I was thinking, the XX1 (and the upcoming X01) both have a 10t smallest cog int he back. That's because a 9t sprocket (it was tested by Sram/specialized using the Shimano commuter grouppo cog) had a polygon effect, that was too noticeable for enjoyable cycling. I still fear a 42-10 range is a bit small for the alps (a 22-36 combo in front covers it better, though you can just live with a 22-32, both on a 32-11 cassette, though a 36-11 goves you even more advantages then).
There was talk of the possibility that the XX1 der. can go up to 44t, which would be even better.
Now, if we go from a 1/2" chain to a 10 mm pitch chain, we can get an 11t sprocket int he rear, that has the same diameter as a 1/2" 9t sprocket. That would also lower the diameter of the biggest sprocket (to an equivalent of a 38t size in 1/2" pitch). The system would then be lighter and more compact.
Yes, there is the problem of durability, but if Shimano got it to work 30+ years ago (albeit on the road, but still, 30 years), i guess we could make it work today for a MTB. The negatives of custom sprockets, chains and everything else (that i could read in some old topics) completely fall appart, since we have custom sprockets and chains (with derailleurs even) for 11 speed systems even on the standard 1/2" pitch.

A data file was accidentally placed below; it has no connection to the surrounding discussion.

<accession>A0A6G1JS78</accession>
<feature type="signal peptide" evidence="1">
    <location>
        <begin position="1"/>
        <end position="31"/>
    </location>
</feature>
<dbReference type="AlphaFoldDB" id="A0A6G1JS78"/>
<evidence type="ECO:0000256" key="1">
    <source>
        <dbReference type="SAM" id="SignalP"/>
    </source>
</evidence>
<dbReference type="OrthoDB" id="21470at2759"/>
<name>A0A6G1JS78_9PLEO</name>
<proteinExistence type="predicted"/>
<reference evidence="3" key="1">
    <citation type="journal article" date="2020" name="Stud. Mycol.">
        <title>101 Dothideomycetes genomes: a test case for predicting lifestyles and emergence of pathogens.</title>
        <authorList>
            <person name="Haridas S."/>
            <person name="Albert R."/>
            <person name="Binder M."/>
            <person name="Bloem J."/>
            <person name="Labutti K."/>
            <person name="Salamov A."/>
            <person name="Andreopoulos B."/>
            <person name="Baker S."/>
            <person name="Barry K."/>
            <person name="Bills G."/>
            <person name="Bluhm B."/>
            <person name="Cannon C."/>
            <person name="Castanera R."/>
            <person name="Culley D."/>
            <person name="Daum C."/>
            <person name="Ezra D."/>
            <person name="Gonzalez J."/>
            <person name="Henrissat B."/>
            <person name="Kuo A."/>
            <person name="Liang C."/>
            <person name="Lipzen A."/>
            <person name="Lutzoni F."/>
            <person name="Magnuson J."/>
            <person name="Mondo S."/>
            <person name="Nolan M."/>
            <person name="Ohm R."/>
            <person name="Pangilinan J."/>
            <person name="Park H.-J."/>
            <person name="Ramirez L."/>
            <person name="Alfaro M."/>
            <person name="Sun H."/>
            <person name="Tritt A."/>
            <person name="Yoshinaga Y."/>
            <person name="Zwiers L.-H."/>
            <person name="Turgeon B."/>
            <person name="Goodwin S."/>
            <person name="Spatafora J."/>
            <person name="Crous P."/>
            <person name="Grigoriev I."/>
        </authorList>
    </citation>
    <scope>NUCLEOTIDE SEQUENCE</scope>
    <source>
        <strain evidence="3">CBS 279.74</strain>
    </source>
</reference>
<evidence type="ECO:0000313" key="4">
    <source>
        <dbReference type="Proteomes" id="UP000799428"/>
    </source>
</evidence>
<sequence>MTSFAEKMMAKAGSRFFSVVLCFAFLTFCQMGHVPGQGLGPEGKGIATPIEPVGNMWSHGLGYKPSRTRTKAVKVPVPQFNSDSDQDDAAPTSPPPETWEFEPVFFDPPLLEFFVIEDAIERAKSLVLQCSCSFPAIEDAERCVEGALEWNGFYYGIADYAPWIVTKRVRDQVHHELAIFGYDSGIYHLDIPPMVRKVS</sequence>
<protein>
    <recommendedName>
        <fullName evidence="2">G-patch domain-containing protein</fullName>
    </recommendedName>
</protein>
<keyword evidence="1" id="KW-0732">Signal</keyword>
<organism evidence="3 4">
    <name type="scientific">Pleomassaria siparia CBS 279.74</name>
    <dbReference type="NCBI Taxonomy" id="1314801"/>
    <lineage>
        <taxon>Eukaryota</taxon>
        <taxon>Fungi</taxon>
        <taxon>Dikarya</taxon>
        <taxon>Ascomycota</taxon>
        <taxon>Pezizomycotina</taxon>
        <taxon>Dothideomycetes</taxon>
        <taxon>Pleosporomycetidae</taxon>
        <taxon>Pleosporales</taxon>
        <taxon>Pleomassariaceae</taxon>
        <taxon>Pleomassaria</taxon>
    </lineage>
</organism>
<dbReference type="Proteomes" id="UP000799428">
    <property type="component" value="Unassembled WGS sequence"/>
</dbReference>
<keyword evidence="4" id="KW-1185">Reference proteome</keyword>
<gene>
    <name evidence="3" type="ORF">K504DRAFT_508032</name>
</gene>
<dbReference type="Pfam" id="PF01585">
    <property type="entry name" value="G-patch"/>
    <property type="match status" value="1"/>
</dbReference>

More or less i'm only wondering, wass a smaller chain even considered by Sram and if yes, how quickly was it thrown out the window?
Mtbr's 2016 Winter Biking GearReviews and Roundups
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